Understanding the US Torture State

The United States and Torture: Interrogation, Incarceration, and Abuse edited by Marjorie Cohn (New York University Press: 2011), 342 pages. When I was a child in Reagan’s America, a common theme in Cold War rhetoric was that the Soviets tortured people and detained them without cause, extracted phony confessions through cruel violence, did the unspeakable to … Continue reading “Understanding the US Torture State”

How an Empire Defines Victory

Seeing the end of the Gadhafi regime has somehow vindicated the war on Libya in many Americans’ minds, including some previously on the fence. This is a usual pattern: The U.S. goes to war, always with some lofty goal advertised, and the euphoria kicks in as soon as the regime is defeated. It happened throughout … Continue reading “How an Empire Defines Victory”

Illusions of Security and Danger

In response to the attacks in Norway, everyone immediately began pointing fingers. President Obama and the establishment instantly blamed Islamists, at least implicitly. Now that the alleged killer is profiled as a radical anti-Islamist, the center left is blaming right-wing “extremism” and agitating for an institutional response to such dangerous lines of thinking. Beyond the … Continue reading “Illusions of Security and Danger”

Worse Than a Third Bush Term?

If in 2008 someone had said that Obama’s war policy would be more belligerent and costlier than another round of Bush’s, nearly no one would have believed it. Bush started a preventive war in Iraq, killing hundreds of thousands without any credible correlation to U.S. security, except perhaps a very negative one. He turned a … Continue reading “Worse Than a Third Bush Term?”

‘South of the Border’ Reconsidered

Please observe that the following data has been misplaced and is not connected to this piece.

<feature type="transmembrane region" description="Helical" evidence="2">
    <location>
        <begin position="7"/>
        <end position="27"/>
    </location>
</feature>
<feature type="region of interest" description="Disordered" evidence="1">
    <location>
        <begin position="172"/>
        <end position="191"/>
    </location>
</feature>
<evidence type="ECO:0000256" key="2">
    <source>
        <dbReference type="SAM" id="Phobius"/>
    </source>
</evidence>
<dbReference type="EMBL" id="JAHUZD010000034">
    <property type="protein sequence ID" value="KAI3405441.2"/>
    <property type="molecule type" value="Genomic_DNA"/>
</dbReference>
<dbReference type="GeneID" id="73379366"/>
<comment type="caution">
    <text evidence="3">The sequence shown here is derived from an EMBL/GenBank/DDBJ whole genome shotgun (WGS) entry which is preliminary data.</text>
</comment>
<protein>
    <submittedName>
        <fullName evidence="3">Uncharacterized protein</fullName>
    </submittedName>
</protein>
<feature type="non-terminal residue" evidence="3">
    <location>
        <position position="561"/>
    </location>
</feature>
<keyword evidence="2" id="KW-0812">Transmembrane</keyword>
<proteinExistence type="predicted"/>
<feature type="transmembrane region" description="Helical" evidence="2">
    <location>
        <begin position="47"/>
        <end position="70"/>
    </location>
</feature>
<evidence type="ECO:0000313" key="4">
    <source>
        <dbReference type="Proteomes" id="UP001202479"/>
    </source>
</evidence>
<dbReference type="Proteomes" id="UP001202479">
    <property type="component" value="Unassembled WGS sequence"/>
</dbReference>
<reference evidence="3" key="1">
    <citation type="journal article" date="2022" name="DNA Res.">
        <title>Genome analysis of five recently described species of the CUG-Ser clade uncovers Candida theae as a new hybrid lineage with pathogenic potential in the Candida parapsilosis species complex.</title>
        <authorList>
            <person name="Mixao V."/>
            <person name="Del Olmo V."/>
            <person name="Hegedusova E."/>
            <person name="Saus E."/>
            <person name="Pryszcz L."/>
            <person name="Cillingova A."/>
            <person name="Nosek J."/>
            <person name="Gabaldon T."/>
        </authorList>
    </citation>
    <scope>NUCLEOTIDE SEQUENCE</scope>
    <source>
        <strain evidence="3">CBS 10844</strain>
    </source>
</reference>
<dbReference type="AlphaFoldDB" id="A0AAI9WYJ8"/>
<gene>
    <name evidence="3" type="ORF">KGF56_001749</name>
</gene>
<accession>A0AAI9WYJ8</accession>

Justin Raimondo’s latest column, "South of the Border," has stirred controversy with its apparent advocacy of stricter U.S. border controls as a response to the drug-related violence terrorizing the American Southwest. While Antiwar.com has traditionally stuck to issues of foreign policy, immigration is a more than tangentially related matter, and the severity of the recent … Continue reading “‘South of the Border’ Reconsidered”

War and the Common Good

The following is based on a talk delivered on Saturday, June 7, 2008, at the Future of Freedom Foundation’s conference, Restoring the Republic: Foreign Policy and Civil Liberties, in Reston, Virgina. We are used to hearing discussion of political issues boiled down to a conflict between the individual and the greater good. Nearly anyone’s pet … Continue reading “War and the Common Good”

The Empire Exposed

Thirteen colonies fought off one of the most powerful, expansive and brutal empires in the history of the world in the late 18th century, creating a new nation based on anti-imperial principles and the notion that people have a right to self-determination. For about a hundred years, the United States, whatever its faults and unwise … Continue reading “The Empire Exposed”

Antiwar Arguments for War

As antiwar sentiments are beginning to overtake the mainstream, we ironically risk seeing the antiwar voices moderating their positions to the point of not being antiwar at all. The Iraq war was a “colossal error” in John Kerry’s words, and it is indeed refreshing to hear mainstream voices echo this viewpoint. There are no weapons … Continue reading “Antiwar Arguments for War”